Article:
In early 1968, however, the North Vietnamese military commander General Vo Nguyen Giap chose January 31 as the occasion for a coordinated offensive of surprise attacks aimed at breaking the stalemate in Vietnam. Giap believed that the attacks would cause Army of the Republic of Vietnam (ARVN) forces to collapse and foment discontent and rebellion among the South Vietnamese population. On the early morning of January 30, 1968, Viet Cong forces attacked 13 cities in central South Vietnam, just as many families began their observances of the lunar new year. Twenty-four hours later, PAVN and Viet Cong forces struck a number of other targets throughout South Vietnam, including cities, towns, government buildings and U.S. or ARVN military bases throughout South Vietnam, in a total of more than 120 attacks. In a particularly bold attack on the U.S.

Embassy in Saigon, a Viet Cong platoon got inside the complex’s courtyard before U.S. forces destroyed it. The audacious attack on the U.S. Embassy, and its initial success, stunned American and international observers, who saw images of the carnage broadcast on television as it occurred. Though Giap had succeeded in achieving surprise, his forces were spread too thin in the ambitious offensive, and U.S. and ARVN forces managed to successfully counter most of the attacks and inflict heavy Viet Cong losses. heavy casualties of the PAVN and Viet Cong nor its failure to inspire a general revolt across South Vietnam but the communist bold attack on the U.S. embassy in Saigon, the bloody and lengthy Battle of Hue, the execution of a Viet Cong by the chief of South Vietnamese National Police, Nguyen Ngoc Loan and the carnage of U.S. troops on South Vietnamese streets that were closely reported and described in the U.S. media. Although the Tet Offensive did not spark a general uprising throughout South Vietnam as Hanoi had expected, it did make a major impact in the United States. This impact, albeit not their intention, turned out to be a fortunate result for them as it shifted American public opinion against the war and thus led to American constant de-escalation of the Vietnam war.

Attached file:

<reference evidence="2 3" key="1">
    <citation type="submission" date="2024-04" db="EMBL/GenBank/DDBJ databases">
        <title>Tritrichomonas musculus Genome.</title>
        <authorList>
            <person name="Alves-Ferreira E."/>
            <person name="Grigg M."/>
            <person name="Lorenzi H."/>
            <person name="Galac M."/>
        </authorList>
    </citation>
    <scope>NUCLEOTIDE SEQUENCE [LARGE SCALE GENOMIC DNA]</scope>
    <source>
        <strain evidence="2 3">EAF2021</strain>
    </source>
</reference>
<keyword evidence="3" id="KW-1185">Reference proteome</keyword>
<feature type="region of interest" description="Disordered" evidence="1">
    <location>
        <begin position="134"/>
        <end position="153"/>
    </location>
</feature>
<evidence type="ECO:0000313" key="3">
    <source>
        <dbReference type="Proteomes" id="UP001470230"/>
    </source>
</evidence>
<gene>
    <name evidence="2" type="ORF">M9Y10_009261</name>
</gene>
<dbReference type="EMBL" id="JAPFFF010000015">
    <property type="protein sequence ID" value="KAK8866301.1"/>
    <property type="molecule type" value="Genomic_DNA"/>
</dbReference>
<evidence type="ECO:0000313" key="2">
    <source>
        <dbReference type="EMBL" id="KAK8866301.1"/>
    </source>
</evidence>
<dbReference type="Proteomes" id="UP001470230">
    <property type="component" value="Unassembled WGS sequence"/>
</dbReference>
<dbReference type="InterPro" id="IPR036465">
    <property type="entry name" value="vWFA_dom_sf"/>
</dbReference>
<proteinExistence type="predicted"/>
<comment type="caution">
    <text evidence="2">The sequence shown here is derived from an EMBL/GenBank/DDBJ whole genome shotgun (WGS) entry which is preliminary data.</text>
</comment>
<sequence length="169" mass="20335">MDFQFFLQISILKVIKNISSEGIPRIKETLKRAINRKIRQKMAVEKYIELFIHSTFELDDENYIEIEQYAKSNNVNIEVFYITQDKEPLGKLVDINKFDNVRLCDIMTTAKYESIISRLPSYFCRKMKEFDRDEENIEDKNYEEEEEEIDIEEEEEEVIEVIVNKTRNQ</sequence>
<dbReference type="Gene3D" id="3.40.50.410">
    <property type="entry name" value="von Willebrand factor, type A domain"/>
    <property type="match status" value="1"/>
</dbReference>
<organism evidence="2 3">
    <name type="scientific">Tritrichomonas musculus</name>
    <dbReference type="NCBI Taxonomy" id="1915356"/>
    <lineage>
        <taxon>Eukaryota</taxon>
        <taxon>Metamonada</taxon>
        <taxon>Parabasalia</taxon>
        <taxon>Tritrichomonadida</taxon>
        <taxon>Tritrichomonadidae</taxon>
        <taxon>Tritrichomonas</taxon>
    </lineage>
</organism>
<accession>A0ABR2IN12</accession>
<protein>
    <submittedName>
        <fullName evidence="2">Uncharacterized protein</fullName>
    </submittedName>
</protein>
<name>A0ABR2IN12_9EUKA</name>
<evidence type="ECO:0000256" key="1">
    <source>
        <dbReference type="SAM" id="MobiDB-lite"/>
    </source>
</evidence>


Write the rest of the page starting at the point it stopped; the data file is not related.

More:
In conclusion the media played a large role in the how the politicians back in America viewed the war as the protests by the American public swayed their viewpoints but the tactics and strategies of the opposing armies and how the US couldn’t handle the guerrilla tactics used by the Vietcong even with the superior man power, technology and sheer force. The lack of information that the US were able gather as the Vietcong merged with the public and stayed in the jungle with the Americans hardly ever catching sight of this invisible army that they were facing. With this way of facing the enemy.